15 December, 2010

an ECA certificate on internationalisation

We were the first to hear of it: there are serious plans for a European certificate on internationalisation, to lift national initiatives to the EU level. It is the European Consortium for Accreditation of higher education(ECA) that will be working on this from the start of July 2011.
The news was launched today at the special NVAO seminar about assessment of internationalisation and internationalisation as a distinctive quality.
For my international readers: NVAO (in Dutch: Nederlands-Vlaamse Accreditatieorganisatie) is the Accreditation Organisation of the Netherlands and Flanders. It was established by international treaty and it ensures the quality of higher education in the Netherlands and Flanders.
The certificate is seen as a specific "reward" for good and excellent forms of internationalisation and is meant only for the happy few (they called it "the Champions league"). They are not looking for mass certification, we were told by the chairman of the ECA who made the announcement, Rolf Heusser.
The rationale for an ECA certificate was that international projects need a corresponding award. Besides, there is a high demand for such an award coming from the higher education institutions themselves. All this fits well with ECA aims, know-how and philosophy, which is the mutual recognition of accreditation and quality assurance decisions. Other aims of ECA are: mutual learning and disseminating best practices in accreditation as well as providing transparent information on quality and supporting internationalisation of institutions and students.

08 December, 2010

Learning and networking

With the CEV symposium in Brussels just behind me, I’m looking back here at the experience. It was well announced as an event on “Volunteering as a means of empowerment and social inclusion”. The week before we received all the information by mail, among which a list of participants. It’s always interesting to know in advance who will be present at such an occasion. Not to my surprise, I read that I was going to be the only representative from a university , even though we are a university of applied sciences.
Learning and networking: those were my goals. Learning about the great diversity of voluntary activities within Europe and familiarising myself with the landscape of volunteer initiatives but also barriers to voluntary action. And networking in order to get acquainted to a number of European players in the field of volunteering and, secretly, hoping to find some partners to start up a small scale European project, a Grundtvig Learning Partnership.
I am happy to say that many of my expectations have turned out as I'd hoped. Enthusiastic, open and committed people I met, quite a large group from all over Europe (and a few from beyond), all with their own experiences and input. Many of them are members of the European Volunteer Centre and have known each other for quite a while, but the other half of the audience present on the first day was not, CEV director Markus Held established.
On day 1 I particularly liked the dialogue cafĂ©: a wonderful way of getting to talk to a variety of participants in a short period, with a specific question as the starting point. On day 2 it was the workshops that I enjoyed most. I listened to Anne Sophie van der Bracht who related how young people were involved in activities that support their mental, physical and ethical development in 3 years at a stretch, moving from bronze to silver to gold in the process, each year for them being more difficult than the one before. Volunteering is (only) part of that. Next to that they do sports, study and go on an annual expedition. The overall aim is to teach these 15 to 19 year olds that through dedication and commitment to tasks and by working systematically, they can exceed themselves. It’s an intensive type of youth work performed by the foyer (Jongerenwerking Brussel). As for volunteering, they hope that these youngsters (all from non-Belgian backgrounds) will maintain their voluntary work as a structural thing.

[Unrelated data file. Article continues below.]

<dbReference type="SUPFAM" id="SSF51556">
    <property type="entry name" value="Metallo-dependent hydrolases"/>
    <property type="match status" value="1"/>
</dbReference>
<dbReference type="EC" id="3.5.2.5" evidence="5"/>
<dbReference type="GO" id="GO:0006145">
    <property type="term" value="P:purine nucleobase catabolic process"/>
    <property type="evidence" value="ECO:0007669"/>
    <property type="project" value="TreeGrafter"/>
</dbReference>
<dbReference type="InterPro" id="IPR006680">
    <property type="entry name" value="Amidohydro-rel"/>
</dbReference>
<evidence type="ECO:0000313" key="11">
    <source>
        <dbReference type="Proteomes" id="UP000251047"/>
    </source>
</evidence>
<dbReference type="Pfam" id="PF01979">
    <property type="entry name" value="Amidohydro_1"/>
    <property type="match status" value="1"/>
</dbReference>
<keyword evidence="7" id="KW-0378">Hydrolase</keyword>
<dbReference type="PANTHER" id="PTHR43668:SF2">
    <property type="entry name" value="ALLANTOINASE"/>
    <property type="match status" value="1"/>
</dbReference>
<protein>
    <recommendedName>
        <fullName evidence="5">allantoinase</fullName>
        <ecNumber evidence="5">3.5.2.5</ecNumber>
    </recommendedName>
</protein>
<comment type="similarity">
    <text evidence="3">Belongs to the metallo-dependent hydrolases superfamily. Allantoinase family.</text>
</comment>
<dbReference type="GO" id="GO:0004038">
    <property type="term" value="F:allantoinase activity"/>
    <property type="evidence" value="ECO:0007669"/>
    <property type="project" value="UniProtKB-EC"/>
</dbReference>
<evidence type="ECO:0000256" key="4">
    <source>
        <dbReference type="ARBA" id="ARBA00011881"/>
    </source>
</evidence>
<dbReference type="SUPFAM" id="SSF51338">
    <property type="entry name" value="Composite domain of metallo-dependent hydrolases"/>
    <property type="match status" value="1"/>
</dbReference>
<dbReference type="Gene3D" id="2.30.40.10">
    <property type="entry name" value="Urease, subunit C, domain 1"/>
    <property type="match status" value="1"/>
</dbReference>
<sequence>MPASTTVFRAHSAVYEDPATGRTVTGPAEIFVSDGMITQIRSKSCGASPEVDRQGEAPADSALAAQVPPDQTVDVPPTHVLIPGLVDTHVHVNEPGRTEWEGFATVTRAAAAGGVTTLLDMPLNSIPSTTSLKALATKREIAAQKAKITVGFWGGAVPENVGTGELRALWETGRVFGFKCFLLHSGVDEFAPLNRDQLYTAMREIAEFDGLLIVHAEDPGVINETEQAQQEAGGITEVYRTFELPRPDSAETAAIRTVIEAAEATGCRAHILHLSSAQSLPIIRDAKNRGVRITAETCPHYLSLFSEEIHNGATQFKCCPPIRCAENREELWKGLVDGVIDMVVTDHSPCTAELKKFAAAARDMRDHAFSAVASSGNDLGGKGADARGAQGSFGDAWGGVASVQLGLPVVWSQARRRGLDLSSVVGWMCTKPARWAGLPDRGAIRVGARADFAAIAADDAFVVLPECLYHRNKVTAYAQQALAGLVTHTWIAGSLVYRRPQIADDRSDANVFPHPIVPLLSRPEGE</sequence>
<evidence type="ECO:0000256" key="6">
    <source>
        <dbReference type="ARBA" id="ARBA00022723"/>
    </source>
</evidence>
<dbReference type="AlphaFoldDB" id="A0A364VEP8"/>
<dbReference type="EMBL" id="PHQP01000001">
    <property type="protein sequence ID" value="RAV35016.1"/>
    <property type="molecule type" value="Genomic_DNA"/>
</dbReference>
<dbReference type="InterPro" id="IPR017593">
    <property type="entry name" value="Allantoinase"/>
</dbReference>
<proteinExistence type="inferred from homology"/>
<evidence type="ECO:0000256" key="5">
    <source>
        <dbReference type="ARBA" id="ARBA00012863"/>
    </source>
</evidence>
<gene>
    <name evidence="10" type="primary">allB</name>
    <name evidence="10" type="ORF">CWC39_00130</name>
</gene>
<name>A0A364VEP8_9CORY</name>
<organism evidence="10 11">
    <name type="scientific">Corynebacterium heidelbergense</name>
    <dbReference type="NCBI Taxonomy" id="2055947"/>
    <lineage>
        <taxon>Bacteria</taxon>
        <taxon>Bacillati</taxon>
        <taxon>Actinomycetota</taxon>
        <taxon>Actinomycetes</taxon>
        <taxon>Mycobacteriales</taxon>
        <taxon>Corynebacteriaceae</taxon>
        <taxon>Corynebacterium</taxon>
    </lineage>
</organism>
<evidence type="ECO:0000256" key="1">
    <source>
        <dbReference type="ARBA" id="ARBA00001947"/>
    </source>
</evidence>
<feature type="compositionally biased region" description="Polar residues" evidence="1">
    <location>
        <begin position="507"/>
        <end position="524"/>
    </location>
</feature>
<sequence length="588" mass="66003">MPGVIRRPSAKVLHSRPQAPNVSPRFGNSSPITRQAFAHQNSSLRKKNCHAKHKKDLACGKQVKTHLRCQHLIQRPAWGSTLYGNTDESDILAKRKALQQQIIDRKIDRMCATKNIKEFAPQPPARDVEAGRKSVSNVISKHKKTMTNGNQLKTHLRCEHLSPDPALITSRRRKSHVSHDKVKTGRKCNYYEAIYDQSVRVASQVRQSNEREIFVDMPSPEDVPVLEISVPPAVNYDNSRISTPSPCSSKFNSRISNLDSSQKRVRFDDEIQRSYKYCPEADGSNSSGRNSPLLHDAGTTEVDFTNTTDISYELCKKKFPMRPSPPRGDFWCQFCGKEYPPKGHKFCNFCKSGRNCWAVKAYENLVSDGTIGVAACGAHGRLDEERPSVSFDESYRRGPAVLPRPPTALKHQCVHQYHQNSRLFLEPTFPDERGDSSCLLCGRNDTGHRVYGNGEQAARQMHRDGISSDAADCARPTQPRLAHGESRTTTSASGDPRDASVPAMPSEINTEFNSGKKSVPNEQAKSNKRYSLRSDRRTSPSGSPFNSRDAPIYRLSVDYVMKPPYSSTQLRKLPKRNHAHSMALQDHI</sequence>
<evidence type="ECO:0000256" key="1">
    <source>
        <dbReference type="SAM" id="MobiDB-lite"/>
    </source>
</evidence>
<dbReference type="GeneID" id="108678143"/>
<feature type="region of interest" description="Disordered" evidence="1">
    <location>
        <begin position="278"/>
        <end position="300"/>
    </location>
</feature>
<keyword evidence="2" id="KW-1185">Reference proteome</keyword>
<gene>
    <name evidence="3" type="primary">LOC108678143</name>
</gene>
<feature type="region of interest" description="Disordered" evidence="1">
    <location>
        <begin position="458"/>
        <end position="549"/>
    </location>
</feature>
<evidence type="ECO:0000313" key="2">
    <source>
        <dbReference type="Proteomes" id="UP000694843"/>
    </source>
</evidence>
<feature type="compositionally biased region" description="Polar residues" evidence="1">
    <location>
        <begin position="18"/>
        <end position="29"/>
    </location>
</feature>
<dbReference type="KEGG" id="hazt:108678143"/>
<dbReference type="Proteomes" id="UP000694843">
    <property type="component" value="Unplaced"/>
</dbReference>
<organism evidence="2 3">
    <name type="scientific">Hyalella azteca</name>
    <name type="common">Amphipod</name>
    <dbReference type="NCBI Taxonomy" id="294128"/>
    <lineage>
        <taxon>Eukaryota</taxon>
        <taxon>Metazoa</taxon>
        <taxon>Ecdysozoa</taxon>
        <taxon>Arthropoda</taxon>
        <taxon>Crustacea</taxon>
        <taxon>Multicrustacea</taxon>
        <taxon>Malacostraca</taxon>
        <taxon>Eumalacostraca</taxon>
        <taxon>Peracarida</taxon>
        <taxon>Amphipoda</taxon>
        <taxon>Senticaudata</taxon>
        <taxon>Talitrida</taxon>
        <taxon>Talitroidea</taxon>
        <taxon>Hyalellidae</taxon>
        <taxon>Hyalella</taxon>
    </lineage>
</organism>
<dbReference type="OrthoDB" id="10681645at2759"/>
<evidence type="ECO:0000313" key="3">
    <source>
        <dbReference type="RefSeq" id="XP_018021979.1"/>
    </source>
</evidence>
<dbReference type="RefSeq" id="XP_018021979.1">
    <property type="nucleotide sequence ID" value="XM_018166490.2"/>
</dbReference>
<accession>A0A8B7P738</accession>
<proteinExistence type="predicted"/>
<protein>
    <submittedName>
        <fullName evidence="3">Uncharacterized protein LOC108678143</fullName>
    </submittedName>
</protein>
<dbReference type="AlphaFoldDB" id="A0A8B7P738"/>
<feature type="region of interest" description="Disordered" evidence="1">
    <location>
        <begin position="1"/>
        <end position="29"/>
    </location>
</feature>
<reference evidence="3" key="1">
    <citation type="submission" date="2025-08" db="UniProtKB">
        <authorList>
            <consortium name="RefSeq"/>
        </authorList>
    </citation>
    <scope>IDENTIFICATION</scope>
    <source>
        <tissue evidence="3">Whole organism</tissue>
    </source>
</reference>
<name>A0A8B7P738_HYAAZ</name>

Voluntary Services Overseas (VSO) and the role of international partnerships was another workshop that attracted my interest. In the huge organisation that VSO is and based on the wealth of experience they have gained through the years, they have developed their theory of change and demonstrated the potential of volunteering in the improvement of the lives of people experiencing poverty and marginalisation. The Chief Youth Officer at the Kenyan Ministry of Youth Affairs and Sports then illustrated their National Youth Volunteer Scheme, established together with VSO.
The final part of day 2 was dedicated to the Brussels declaration on the role of volunteering in the fight against poverty and social exclusion, making a bridge between the themes of the two consecutive European years.

Day 3 was meant as an opportunity to meet volunteers and voluntary organisations in a large tent by way of a continuing fair that will be travelling around Europe in the course of 2011, the European Year of Volunteering.

To end this post , just a few encouraging facts:
• Volunteering improves self-confidence. Over 80 % of English volunteers report that engagement in voluntary work makes them happy and improves their self-esteem.
• Research shows that the unemployed, people coming from minority ethnic groups and unskilled workers are underrepresented in the “volunteering force” of Europe.
• According to a study among job seekers in England, 81% of respondents said that volunteering gave them a chance to learn new skills.
• Almost 75 % of employers prefer to recruit candidates with volunteering in their CV.